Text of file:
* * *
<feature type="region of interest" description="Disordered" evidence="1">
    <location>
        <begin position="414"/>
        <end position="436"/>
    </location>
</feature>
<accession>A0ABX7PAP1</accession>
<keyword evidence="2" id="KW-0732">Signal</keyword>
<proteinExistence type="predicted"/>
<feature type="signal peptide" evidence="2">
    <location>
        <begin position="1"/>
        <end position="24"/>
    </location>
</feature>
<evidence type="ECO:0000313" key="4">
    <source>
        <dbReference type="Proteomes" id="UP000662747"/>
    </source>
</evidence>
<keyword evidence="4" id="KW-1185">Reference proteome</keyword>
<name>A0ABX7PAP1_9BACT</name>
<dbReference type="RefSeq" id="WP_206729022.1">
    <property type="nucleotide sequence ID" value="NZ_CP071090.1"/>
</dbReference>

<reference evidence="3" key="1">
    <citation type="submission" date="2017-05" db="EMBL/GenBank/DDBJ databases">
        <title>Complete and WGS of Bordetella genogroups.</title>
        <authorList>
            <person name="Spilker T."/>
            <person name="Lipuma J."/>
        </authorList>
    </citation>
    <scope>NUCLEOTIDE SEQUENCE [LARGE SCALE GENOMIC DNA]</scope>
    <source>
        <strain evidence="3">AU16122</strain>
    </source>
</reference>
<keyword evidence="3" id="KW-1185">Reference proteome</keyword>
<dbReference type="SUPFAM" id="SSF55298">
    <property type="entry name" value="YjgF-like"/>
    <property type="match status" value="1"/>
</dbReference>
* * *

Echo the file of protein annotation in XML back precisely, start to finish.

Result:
<feature type="region of interest" description="Disordered" evidence="1">
    <location>
        <begin position="414"/>
        <end position="436"/>
    </location>
</feature>
<accession>A0ABX7PAP1</accession>
<keyword evidence="2" id="KW-0732">Signal</keyword>
<proteinExistence type="predicted"/>
<feature type="signal peptide" evidence="2">
    <location>
        <begin position="1"/>
        <end position="24"/>
    </location>
</feature>
<evidence type="ECO:0000313" key="4">
    <source>
        <dbReference type="Proteomes" id="UP000662747"/>
    </source>
</evidence>
<keyword evidence="4" id="KW-1185">Reference proteome</keyword>
<name>A0ABX7PAP1_9BACT</name>
<dbReference type="RefSeq" id="WP_206729022.1">
    <property type="nucleotide sequence ID" value="NZ_CP071090.1"/>
</dbReference>

<reference evidence="3" key="1">
    <citation type="submission" date="2017-05" db="EMBL/GenBank/DDBJ databases">
        <title>Complete and WGS of Bordetella genogroups.</title>
        <authorList>
            <person name="Spilker T."/>
            <person name="Lipuma J."/>
        </authorList>
    </citation>
    <scope>NUCLEOTIDE SEQUENCE [LARGE SCALE GENOMIC DNA]</scope>
    <source>
        <strain evidence="3">AU16122</strain>
    </source>
</reference>
<keyword evidence="3" id="KW-1185">Reference proteome</keyword>
<dbReference type="SUPFAM" id="SSF55298">
    <property type="entry name" value="YjgF-like"/>
    <property type="match status" value="1"/>
</dbReference>